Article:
I found Irvin’s ability to bring the dreary Reno landscape to life to be a brilliant part of this novel. He goes behind the bright lights and glittery façade to find the heartbreaking truth of a dingy, tired, vortex-like town that sucks the life out of people before they even recognize what is happening. A fall from the top can be a hard one, but Irvin shows that a fall from a low spot can be equally hurtful and soul wrecking.

The novella was over before I knew it and I wanted more. Mirna could definitely become a recurring character for Irvin and I would be interested to see where he could take her. But in the meanwhile, I will be seeking out previous works from Irvin. That speaks to the true beauty of beginning this blog; I am finding many new authors that have great works out there. I hope I can help shed the light on some of these authors and help others to find the great depth of writing talent that is out there. Seek and ye shall find.


Eric Beetner seems to have a formula that he has used for every book he has published:

Fun plot + believable characters + witty dialogue + breakneck pace = novel that knocks you socks off.

I am more than pleased to say his latest, Rumrunners, shows that he is fine-tuning this formula. He has written many good books, but dare I say, this book is his best yet, which is saying a lot. His latest offering is being published by independent publisher, 280 Steps, and is due for release on May 12, 2015.

The plot is a simple one that just seems to get more enjoyable as the book progresses. It is amazing how Beetner handles this story in such a masterful manner. It starts like it is shot from a gun and never seems to slow down until the very end.

The men from the McGraw clan have been drivers for the more wealthier Stanley family for the past 3 generations. The McGraws have driving in their blood and are excited to drive any cargo anywhere it needs to go. As the Stanley’s have their fingers in less than desirable dealings, the cargo is usually of an illegal nature. The latest job calls for Webb McGraw to pick up some cargo and deliver it to an anxious buyer who will be using it to cook meth. What should be a simple job goes off the rails and Webb and the cargo disappear without a trace. In an attempt to locate both Webb and their missing cargo, the Stanleys seek out Webb’s son Tucker, the one McGraw who doesn’t want to live the illegal life of a illegal cargo transporter, and tell him he either finds and delivers the missing cargo for them or pays them the 10 million dollars the cargo is worth.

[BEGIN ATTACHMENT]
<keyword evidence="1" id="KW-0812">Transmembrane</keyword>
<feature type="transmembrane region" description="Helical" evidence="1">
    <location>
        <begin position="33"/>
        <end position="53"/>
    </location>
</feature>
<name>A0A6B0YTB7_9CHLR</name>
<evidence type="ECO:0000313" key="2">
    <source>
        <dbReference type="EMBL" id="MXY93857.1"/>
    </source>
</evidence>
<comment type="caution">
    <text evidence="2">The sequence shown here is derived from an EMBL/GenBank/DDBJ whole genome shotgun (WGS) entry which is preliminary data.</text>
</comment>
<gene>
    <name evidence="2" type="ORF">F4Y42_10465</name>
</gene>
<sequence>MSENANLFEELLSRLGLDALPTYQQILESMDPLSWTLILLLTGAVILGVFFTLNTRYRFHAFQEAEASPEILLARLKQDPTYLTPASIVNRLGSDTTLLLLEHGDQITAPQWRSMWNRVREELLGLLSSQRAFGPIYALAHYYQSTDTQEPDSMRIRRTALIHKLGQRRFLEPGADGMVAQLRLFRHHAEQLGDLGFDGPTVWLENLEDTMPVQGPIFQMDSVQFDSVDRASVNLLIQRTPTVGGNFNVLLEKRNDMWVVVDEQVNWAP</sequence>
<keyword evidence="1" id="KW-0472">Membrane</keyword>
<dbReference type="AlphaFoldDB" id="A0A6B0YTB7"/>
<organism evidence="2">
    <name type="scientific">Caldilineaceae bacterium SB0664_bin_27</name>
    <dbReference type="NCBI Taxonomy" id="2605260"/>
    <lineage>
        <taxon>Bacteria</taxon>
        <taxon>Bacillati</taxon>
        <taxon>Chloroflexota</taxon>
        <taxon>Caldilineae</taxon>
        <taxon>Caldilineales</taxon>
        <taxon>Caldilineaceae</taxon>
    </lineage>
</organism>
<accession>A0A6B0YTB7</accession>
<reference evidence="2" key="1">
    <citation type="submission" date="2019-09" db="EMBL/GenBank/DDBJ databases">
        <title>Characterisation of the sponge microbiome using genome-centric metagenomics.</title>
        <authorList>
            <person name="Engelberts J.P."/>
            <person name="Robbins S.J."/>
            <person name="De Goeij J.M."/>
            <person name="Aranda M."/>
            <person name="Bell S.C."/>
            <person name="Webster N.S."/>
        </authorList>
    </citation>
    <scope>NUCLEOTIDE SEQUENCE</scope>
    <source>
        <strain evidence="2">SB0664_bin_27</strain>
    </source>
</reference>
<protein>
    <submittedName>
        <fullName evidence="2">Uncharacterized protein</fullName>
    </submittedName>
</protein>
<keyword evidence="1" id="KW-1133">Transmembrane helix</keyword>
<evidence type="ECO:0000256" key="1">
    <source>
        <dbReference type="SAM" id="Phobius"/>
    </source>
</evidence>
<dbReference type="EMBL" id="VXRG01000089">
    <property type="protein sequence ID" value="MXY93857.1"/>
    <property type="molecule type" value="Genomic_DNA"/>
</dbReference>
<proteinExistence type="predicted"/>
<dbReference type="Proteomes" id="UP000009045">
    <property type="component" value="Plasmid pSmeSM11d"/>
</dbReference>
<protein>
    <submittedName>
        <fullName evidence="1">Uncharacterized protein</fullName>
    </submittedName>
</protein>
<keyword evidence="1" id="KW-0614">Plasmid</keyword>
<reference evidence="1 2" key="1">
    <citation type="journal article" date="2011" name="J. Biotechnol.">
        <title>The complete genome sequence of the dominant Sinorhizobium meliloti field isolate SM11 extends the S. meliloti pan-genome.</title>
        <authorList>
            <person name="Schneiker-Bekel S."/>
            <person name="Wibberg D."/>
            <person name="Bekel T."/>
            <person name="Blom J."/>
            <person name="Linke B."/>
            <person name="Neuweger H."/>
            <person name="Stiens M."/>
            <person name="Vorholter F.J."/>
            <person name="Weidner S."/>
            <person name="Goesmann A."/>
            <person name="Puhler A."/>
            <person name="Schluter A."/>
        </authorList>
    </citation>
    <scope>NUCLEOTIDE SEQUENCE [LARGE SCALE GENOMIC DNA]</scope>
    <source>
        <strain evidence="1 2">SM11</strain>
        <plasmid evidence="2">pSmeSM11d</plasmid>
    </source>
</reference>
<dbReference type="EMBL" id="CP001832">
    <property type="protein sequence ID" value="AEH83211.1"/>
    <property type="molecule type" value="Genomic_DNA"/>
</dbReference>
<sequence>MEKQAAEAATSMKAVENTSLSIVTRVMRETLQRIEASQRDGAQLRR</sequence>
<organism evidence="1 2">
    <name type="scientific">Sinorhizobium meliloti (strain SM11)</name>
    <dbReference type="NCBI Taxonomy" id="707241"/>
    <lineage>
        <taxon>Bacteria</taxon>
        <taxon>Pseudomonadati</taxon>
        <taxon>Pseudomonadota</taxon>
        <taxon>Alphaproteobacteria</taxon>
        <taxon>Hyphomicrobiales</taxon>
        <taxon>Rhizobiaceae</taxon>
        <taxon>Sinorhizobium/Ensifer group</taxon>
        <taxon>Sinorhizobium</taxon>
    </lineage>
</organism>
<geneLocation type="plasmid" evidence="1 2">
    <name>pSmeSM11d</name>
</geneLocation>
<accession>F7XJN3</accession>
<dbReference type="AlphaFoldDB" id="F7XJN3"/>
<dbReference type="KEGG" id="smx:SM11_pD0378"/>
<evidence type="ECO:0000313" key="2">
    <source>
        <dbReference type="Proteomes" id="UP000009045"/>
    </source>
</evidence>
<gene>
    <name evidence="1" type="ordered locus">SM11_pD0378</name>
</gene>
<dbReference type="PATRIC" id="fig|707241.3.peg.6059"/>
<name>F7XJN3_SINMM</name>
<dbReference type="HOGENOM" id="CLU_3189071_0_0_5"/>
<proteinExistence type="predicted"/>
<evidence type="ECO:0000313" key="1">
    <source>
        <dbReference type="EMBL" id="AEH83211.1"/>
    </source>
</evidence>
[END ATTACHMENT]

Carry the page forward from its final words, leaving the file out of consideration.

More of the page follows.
Tucker is out of his league in this world, but he knows someone who can handle this and more. He seeks out his grandfather, Calvin, and together they search for answers to exactly what happened to Webb and the cargo. They rule out that Webb disappeared on his own volition because “Webb operated under a strict code of ethics on an unethical profession.” They both know that Webb lived for the driving, not for making profit off the cargo. Calvin is convinced the answers they seek can be found if they know who to shake down and how hard to shake them down.

As the story unfolds Tucker learns that sometimes our family is not just connected to us through blood, but their genes can be hidden in our blood and give us the ability to do things we never thought we could. As Tucker slowly discovers he is a McGraw at heart, the reader gets to take an amazing adventure with him and an amazingly tough old man.

This book was an outstanding read that can be read in a few sittings. Beetner has some dialogue that made me laugh out loud and he has a great knack for making his characters come to life. He deserves a wide audience and certainly deserves credit for crafting a great book. I highly recommend everyone grab a copy of this book and all of his previous works.